Stathis Papaioannou wrote:
> 
> 
> On 2/20/07, *Jesse Mazer* <[EMAIL PROTECTED] 
> <mailto:[EMAIL PROTECTED]>> wrote:
> 
> 
>      >I would bet on functionalism as the correct theory of mind for various
>      >reasons, but I don't see that there is anything illogical the
>     possibility
>      >that consciousness is substrate-dependent. Let's say that when you
>     rub two
>      >carbon atoms together they have a scratchy experience, whereas
>     when you rub
>      >two silicon atoms together they have a squirmy experience. This
>     could just
>      >be a mundane fact about the universe, no more mysterious than any
>     other
>      >basic physical fact.  What is illogical, however, is the "no
>     causal effect"
>      >criterion if this is called epiphenomenalism. If the effect is
>     purely and
>      >necessarily on first person experience, it's no less an effect; we
>     might
>      >not
>      >notice if the carbon atoms were zombified, but the carbon atoms would
>      >certainly notice. I think it all comes down to the deep-seated and
>     very
>      >obviously wrong idea that only third person empirical data is genuine
>      >empirical data. It is a legitimate concern of science that data
>     should be
>      >verifiable and experiments repeatable, but it's taking it a bit far to
>      >conclude from this that we are therefore all zombies.
>      >
>      >Stathis Papaioannou
> 
>     One major argument against the idea that qualia and/or consciousness
>     could
>     be substrate-dependent is what philosopher David Chalmers refers to
>     as the
>     "dancing qualia" and "fading qualia" arguments, which you can read more
>     about at http://consc.net/papers/qualia.html . As a thought-experiment,
>     imagine gradually replacing neurons in my brain with functionally
>     identical
>     devices whose physical construction was quite different from neurons
>     (silicon chips emulating the input and output of the neurons they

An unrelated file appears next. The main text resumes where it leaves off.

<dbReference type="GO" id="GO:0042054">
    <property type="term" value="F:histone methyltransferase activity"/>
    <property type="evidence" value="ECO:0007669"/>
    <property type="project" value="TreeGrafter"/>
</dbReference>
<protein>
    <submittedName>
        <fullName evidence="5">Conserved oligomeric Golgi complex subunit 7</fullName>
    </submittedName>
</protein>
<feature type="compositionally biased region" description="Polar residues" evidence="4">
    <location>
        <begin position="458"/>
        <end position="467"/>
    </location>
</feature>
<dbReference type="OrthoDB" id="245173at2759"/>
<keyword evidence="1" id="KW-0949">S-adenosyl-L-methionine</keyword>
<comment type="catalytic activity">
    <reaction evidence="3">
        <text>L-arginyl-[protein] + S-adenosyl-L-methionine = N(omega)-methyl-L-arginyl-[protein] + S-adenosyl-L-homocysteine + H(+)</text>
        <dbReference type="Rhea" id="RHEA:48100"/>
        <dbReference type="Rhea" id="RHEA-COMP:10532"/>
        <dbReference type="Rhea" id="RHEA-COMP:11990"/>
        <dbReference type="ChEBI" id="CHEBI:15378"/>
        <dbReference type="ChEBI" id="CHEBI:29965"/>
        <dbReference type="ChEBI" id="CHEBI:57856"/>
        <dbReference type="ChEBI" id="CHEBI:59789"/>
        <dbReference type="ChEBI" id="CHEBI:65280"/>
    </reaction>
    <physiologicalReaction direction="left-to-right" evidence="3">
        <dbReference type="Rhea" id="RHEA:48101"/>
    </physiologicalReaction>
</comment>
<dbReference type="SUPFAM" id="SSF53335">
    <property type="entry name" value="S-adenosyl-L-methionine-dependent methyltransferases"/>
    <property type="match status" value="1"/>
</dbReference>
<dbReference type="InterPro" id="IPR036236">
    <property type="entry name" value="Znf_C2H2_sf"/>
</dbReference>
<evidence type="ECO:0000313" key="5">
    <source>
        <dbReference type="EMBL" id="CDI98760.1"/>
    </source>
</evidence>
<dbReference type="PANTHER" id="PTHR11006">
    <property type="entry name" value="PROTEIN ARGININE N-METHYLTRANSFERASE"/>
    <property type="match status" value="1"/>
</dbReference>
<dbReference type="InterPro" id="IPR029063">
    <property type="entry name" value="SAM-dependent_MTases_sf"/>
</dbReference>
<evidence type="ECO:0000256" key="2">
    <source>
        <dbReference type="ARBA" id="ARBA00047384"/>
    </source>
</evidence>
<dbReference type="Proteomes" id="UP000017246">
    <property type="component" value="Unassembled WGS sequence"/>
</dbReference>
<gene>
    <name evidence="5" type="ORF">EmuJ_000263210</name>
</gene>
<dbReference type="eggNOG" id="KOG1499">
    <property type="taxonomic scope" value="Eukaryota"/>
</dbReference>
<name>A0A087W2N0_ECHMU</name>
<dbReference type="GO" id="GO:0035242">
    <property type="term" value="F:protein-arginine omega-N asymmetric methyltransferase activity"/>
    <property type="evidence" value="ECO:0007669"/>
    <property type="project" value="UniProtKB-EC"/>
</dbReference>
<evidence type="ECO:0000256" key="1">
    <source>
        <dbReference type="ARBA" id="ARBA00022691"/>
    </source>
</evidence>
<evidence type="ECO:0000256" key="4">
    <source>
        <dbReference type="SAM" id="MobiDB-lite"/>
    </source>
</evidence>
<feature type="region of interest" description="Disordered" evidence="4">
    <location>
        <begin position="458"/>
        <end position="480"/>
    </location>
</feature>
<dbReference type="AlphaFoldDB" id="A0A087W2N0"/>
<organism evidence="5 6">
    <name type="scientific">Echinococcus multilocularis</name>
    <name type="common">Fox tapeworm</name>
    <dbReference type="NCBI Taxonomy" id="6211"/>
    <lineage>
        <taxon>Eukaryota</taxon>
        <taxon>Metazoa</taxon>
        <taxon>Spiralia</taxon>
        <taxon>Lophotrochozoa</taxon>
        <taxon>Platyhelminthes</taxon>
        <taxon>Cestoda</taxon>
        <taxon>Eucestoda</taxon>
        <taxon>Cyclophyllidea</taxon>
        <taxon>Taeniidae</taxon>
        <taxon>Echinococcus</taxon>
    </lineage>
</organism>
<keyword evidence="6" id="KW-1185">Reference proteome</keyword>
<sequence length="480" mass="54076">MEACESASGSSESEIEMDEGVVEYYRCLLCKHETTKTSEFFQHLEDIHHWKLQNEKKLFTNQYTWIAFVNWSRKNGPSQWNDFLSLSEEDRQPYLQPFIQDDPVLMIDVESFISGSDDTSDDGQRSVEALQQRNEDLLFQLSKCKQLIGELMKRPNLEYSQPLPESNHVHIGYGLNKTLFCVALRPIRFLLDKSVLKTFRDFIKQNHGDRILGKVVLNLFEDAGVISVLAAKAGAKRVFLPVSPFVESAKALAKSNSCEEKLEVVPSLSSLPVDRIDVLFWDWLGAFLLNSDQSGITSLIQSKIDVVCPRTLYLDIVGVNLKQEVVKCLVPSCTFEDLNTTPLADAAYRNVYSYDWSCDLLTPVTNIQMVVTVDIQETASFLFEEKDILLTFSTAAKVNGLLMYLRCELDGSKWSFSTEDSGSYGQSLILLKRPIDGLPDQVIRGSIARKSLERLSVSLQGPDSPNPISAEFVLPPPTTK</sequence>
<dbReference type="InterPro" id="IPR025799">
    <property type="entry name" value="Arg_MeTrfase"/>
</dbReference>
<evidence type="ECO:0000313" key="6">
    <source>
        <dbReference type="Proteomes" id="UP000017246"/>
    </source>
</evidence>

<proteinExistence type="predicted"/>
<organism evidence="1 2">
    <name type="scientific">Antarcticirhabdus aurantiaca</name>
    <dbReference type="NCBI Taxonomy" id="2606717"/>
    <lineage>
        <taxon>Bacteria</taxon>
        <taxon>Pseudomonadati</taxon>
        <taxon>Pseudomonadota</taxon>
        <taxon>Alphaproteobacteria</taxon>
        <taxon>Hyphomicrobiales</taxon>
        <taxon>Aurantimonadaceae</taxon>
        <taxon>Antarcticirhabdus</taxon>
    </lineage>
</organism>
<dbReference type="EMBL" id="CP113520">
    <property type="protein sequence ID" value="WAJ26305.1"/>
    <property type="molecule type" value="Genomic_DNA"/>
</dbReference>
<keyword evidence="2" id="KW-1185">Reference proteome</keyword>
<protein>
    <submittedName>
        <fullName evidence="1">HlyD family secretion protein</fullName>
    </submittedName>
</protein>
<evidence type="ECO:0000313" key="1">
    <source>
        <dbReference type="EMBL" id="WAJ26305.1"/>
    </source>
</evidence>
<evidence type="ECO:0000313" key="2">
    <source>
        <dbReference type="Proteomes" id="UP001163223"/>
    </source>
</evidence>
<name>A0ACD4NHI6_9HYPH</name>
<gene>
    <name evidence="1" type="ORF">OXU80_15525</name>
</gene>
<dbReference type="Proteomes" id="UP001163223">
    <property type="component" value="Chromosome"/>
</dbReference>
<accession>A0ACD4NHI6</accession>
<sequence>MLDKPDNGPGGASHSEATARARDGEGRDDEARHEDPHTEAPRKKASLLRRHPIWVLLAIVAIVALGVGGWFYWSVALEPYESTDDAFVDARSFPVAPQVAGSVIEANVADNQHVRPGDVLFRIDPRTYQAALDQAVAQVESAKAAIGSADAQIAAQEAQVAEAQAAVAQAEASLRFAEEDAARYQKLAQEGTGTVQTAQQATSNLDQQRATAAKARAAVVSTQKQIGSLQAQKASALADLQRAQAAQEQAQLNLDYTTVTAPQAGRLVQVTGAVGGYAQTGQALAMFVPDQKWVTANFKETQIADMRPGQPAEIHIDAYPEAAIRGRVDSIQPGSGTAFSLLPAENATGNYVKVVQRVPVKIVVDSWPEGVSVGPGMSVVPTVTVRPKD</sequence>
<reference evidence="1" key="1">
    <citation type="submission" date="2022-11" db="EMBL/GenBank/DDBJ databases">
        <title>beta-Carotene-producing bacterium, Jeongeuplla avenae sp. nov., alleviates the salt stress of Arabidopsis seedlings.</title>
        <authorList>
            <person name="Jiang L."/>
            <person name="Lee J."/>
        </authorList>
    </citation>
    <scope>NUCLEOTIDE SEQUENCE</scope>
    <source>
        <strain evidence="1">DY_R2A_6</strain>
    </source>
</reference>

>     replaced,
>     perhaps). If one believes that this substrate is associated with either
>     different qualia or absent qualia, then as one gradually replaces
>     more and
>     more of my brain, they'll either have to be a sudden discontinuous
>     change
>     (and it seems implausible that the replacement of a single neuron would
>     cause such a radical change) or else a gradual shift or fade-out of the
>     qualia my brain experiences...but if I were noticing such a shift or
>     fade-out, I would expect to be able to comment on it, and yet the
>     assumption
>     that the new parts are functionally identical means my behavior
>     should be
>     indistinguishable from what it would be if my neurons were left
>     alone. And
>     if we suppose that I might be having panicked thoughts about a
>     change in my
>     perceptions yet find that my voice and body are acting as if nothing is
>     wrong, and there is no neural activity associated with these panicked
>     thoughts, then there would have to be a radical disconnect between
>     subjective experiences and physical activity in my brain, which would
>     contradict the assumption of supervenience (see
>     http://philosophy.uwaterloo.ca/MindDict/supervenience.html ) and
>     lead to the
>     possibility of radical mind/body disconnects like rocks and trees
>     having
>     complex thoughts and experiences that have nothing to do with any
>     physical
>     activity within them.
> 
>     Jesse
> 
> 
>  It's a persuasive argument, but I can think of a mechanism whereby your 
> qualia can fade away and you wouldn't notice. In some cases of cortical 
> blindness, in which the visual cortex is damaged but the rest of the 
> visual pathways intact, patients insist that they are not blind and come 
> up with explanations as to why they fall over and walk into things, eg. 
> they accuse people of putting obstacles in their way while their back is 
> turned. This isn't just denial because it is specific to cortical 
> lesions, not blindness due to other reasons. If these patients had 
> advanced cyborg implants they could presumably convince the world, and 
> be convinced themselves, that their visual perception had not suffered 
> when in fact they can't see a thing. Perhaps gradual cyborgisation of 
> the brain as per Hans Moravec would lead to a similar, gradual fading of 
> thoughts and perceptions; the external observer would not notice any 
> change and the subject would not notice any change either, until he was 
> dead, replaced by a zombie.
> 
> Stathis Papaioannou

An interesting example.  Are these people completely blind?  Do they describe 
seeing things?

Brent Meeker

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